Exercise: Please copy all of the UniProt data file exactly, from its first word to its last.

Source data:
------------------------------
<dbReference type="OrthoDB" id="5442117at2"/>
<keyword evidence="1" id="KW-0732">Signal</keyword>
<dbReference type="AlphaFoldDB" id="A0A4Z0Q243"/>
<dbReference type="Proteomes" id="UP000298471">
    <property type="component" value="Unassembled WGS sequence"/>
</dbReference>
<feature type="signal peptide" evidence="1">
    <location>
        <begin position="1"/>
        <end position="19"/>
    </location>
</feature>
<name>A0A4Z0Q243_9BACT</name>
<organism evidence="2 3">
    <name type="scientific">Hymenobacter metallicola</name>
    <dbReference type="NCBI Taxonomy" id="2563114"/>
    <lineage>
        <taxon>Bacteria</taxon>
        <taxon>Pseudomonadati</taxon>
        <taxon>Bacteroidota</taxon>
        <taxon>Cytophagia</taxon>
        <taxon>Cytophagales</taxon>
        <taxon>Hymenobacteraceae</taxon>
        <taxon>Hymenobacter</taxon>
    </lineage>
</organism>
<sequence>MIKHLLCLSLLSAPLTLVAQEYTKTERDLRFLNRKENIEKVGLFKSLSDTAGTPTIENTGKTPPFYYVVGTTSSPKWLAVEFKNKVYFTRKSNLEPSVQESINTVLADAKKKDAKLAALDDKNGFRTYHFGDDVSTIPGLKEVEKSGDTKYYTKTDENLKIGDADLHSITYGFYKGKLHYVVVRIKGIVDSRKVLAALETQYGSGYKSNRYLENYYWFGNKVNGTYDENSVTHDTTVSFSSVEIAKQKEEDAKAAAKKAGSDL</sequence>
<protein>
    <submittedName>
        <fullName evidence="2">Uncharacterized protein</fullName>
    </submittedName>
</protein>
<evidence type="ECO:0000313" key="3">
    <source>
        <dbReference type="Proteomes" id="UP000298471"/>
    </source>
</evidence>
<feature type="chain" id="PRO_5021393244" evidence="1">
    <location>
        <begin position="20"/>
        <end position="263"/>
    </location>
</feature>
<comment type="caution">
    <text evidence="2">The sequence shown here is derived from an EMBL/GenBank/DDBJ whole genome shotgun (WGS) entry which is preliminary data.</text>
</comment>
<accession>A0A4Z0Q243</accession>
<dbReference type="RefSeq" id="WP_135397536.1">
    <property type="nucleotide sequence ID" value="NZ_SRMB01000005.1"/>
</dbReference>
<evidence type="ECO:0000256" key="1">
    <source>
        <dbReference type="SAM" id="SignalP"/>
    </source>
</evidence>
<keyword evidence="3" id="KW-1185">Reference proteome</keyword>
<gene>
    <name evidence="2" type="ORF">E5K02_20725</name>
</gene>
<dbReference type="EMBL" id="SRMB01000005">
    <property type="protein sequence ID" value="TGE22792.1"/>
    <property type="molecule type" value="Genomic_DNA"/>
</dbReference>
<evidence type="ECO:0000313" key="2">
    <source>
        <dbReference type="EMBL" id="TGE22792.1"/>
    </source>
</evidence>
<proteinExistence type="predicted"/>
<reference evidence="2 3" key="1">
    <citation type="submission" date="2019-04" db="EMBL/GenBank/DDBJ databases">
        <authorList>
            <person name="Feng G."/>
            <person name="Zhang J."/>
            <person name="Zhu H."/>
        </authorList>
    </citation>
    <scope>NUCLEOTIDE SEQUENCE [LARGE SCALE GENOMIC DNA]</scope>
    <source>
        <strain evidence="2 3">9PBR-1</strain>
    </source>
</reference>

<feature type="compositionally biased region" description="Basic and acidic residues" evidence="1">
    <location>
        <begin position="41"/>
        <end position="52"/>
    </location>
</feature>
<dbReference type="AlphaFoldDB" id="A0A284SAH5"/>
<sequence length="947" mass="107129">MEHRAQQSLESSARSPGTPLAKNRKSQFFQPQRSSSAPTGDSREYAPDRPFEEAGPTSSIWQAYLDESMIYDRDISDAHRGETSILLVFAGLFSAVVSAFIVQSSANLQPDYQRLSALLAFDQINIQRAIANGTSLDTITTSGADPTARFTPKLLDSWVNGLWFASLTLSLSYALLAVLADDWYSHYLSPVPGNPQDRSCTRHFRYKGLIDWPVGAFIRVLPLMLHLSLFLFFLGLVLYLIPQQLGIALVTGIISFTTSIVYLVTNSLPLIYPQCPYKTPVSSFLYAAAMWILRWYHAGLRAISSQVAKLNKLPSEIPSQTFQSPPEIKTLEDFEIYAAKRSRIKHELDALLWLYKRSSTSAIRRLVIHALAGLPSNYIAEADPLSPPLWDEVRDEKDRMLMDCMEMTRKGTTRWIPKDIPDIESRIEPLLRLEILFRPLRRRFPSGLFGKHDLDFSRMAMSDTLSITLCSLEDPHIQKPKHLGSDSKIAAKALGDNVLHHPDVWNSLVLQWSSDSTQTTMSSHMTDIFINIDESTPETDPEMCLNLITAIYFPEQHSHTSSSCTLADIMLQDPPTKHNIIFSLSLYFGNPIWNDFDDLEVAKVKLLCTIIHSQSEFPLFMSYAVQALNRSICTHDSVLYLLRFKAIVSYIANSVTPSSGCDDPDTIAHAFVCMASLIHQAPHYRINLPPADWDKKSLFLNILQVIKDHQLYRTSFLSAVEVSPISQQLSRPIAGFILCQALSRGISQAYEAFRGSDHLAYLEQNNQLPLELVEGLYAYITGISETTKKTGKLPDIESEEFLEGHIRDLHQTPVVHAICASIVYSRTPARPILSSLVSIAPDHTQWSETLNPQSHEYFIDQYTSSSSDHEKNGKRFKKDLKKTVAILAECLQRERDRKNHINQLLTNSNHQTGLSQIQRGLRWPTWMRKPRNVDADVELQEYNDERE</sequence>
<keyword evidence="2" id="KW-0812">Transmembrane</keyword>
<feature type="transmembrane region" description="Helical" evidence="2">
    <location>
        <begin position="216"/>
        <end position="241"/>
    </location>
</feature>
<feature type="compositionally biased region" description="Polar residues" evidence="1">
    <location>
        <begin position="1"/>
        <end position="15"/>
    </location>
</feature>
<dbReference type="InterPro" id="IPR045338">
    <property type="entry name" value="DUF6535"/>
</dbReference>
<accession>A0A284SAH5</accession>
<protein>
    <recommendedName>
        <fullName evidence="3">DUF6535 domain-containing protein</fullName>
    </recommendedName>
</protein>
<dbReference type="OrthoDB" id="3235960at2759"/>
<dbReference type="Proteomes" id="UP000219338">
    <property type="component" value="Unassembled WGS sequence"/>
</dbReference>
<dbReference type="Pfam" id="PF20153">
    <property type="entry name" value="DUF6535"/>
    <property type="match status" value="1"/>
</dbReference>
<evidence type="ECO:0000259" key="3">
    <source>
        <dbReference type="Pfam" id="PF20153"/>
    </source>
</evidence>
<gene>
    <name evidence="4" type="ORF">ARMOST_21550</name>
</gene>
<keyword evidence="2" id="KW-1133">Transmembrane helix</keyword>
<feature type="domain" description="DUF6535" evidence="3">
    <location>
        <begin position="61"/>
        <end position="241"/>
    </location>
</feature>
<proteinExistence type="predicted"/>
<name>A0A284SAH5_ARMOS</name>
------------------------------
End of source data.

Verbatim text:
<dbReference type="OrthoDB" id="5442117at2"/>
<keyword evidence="1" id="KW-0732">Signal</keyword>
<dbReference type="AlphaFoldDB" id="A0A4Z0Q243"/>
<dbReference type="Proteomes" id="UP000298471">
    <property type="component" value="Unassembled WGS sequence"/>
</dbReference>
<feature type="signal peptide" evidence="1">
    <location>
        <begin position="1"/>
        <end position="19"/>
    </location>
</feature>
<name>A0A4Z0Q243_9BACT</name>
<organism evidence="2 3">
    <name type="scientific">Hymenobacter metallicola</name>
    <dbReference type="NCBI Taxonomy" id="2563114"/>
    <lineage>
        <taxon>Bacteria</taxon>
        <taxon>Pseudomonadati</taxon>
        <taxon>Bacteroidota</taxon>
        <taxon>Cytophagia</taxon>
        <taxon>Cytophagales</taxon>
        <taxon>Hymenobacteraceae</taxon>
        <taxon>Hymenobacter</taxon>
    </lineage>
</organism>
<sequence>MIKHLLCLSLLSAPLTLVAQEYTKTERDLRFLNRKENIEKVGLFKSLSDTAGTPTIENTGKTPPFYYVVGTTSSPKWLAVEFKNKVYFTRKSNLEPSVQESINTVLADAKKKDAKLAALDDKNGFRTYHFGDDVSTIPGLKEVEKSGDTKYYTKTDENLKIGDADLHSITYGFYKGKLHYVVVRIKGIVDSRKVLAALETQYGSGYKSNRYLENYYWFGNKVNGTYDENSVTHDTTVSFSSVEIAKQKEEDAKAAAKKAGSDL</sequence>
<protein>
    <submittedName>
        <fullName evidence="2">Uncharacterized protein</fullName>
    </submittedName>
</protein>
<evidence type="ECO:0000313" key="3">
    <source>
        <dbReference type="Proteomes" id="UP000298471"/>
    </source>
</evidence>
<feature type="chain" id="PRO_5021393244" evidence="1">
    <location>
        <begin position="20"/>
        <end position="263"/>
    </location>
</feature>
<comment type="caution">
    <text evidence="2">The sequence shown here is derived from an EMBL/GenBank/DDBJ whole genome shotgun (WGS) entry which is preliminary data.</text>
</comment>
<accession>A0A4Z0Q243</accession>
<dbReference type="RefSeq" id="WP_135397536.1">
    <property type="nucleotide sequence ID" value="NZ_SRMB01000005.1"/>
</dbReference>
<evidence type="ECO:0000256" key="1">
    <source>
        <dbReference type="SAM" id="SignalP"/>
    </source>
</evidence>
<keyword evidence="3" id="KW-1185">Reference proteome</keyword>
<gene>
    <name evidence="2" type="ORF">E5K02_20725</name>
</gene>
<dbReference type="EMBL" id="SRMB01000005">
    <property type="protein sequence ID" value="TGE22792.1"/>
    <property type="molecule type" value="Genomic_DNA"/>
</dbReference>
<evidence type="ECO:0000313" key="2">
    <source>
        <dbReference type="EMBL" id="TGE22792.1"/>
    </source>
</evidence>
<proteinExistence type="predicted"/>
<reference evidence="2 3" key="1">
    <citation type="submission" date="2019-04" db="EMBL/GenBank/DDBJ databases">
        <authorList>
            <person name="Feng G."/>
            <person name="Zhang J."/>
            <person name="Zhu H."/>
        </authorList>
    </citation>
    <scope>NUCLEOTIDE SEQUENCE [LARGE SCALE GENOMIC DNA]</scope>
    <source>
        <strain evidence="2 3">9PBR-1</strain>
    </source>
</reference>

<feature type="compositionally biased region" description="Basic and acidic residues" evidence="1">
    <location>
        <begin position="41"/>
        <end position="52"/>
    </location>
</feature>
<dbReference type="AlphaFoldDB" id="A0A284SAH5"/>
<sequence length="947" mass="107129">MEHRAQQSLESSARSPGTPLAKNRKSQFFQPQRSSSAPTGDSREYAPDRPFEEAGPTSSIWQAYLDESMIYDRDISDAHRGETSILLVFAGLFSAVVSAFIVQSSANLQPDYQRLSALLAFDQINIQRAIANGTSLDTITTSGADPTARFTPKLLDSWVNGLWFASLTLSLSYALLAVLADDWYSHYLSPVPGNPQDRSCTRHFRYKGLIDWPVGAFIRVLPLMLHLSLFLFFLGLVLYLIPQQLGIALVTGIISFTTSIVYLVTNSLPLIYPQCPYKTPVSSFLYAAAMWILRWYHAGLRAISSQVAKLNKLPSEIPSQTFQSPPEIKTLEDFEIYAAKRSRIKHELDALLWLYKRSSTSAIRRLVIHALAGLPSNYIAEADPLSPPLWDEVRDEKDRMLMDCMEMTRKGTTRWIPKDIPDIESRIEPLLRLEILFRPLRRRFPSGLFGKHDLDFSRMAMSDTLSITLCSLEDPHIQKPKHLGSDSKIAAKALGDNVLHHPDVWNSLVLQWSSDSTQTTMSSHMTDIFINIDESTPETDPEMCLNLITAIYFPEQHSHTSSSCTLADIMLQDPPTKHNIIFSLSLYFGNPIWNDFDDLEVAKVKLLCTIIHSQSEFPLFMSYAVQALNRSICTHDSVLYLLRFKAIVSYIANSVTPSSGCDDPDTIAHAFVCMASLIHQAPHYRINLPPADWDKKSLFLNILQVIKDHQLYRTSFLSAVEVSPISQQLSRPIAGFILCQALSRGISQAYEAFRGSDHLAYLEQNNQLPLELVEGLYAYITGISETTKKTGKLPDIESEEFLEGHIRDLHQTPVVHAICASIVYSRTPARPILSSLVSIAPDHTQWSETLNPQSHEYFIDQYTSSSSDHEKNGKRFKKDLKKTVAILAECLQRERDRKNHINQLLTNSNHQTGLSQIQRGLRWPTWMRKPRNVDADVELQEYNDERE</sequence>
<keyword evidence="2" id="KW-0812">Transmembrane</keyword>
<feature type="transmembrane region" description="Helical" evidence="2">
    <location>
        <begin position="216"/>
        <end position="241"/>
    </location>
</feature>
<feature type="compositionally biased region" description="Polar residues" evidence="1">
    <location>
        <begin position="1"/>
        <end position="15"/>
    </location>
</feature>
<dbReference type="InterPro" id="IPR045338">
    <property type="entry name" value="DUF6535"/>
</dbReference>
<accession>A0A284SAH5</accession>
<protein>
    <recommendedName>
        <fullName evidence="3">DUF6535 domain-containing protein</fullName>
    </recommendedName>
</protein>
<dbReference type="OrthoDB" id="3235960at2759"/>
<dbReference type="Proteomes" id="UP000219338">
    <property type="component" value="Unassembled WGS sequence"/>
</dbReference>
<dbReference type="Pfam" id="PF20153">
    <property type="entry name" value="DUF6535"/>
    <property type="match status" value="1"/>
</dbReference>
<evidence type="ECO:0000259" key="3">
    <source>
        <dbReference type="Pfam" id="PF20153"/>
    </source>
</evidence>
<gene>
    <name evidence="4" type="ORF">ARMOST_21550</name>
</gene>
<keyword evidence="2" id="KW-1133">Transmembrane helix</keyword>
<feature type="domain" description="DUF6535" evidence="3">
    <location>
        <begin position="61"/>
        <end position="241"/>
    </location>
</feature>
<proteinExistence type="predicted"/>
<name>A0A284SAH5_ARMOS</name>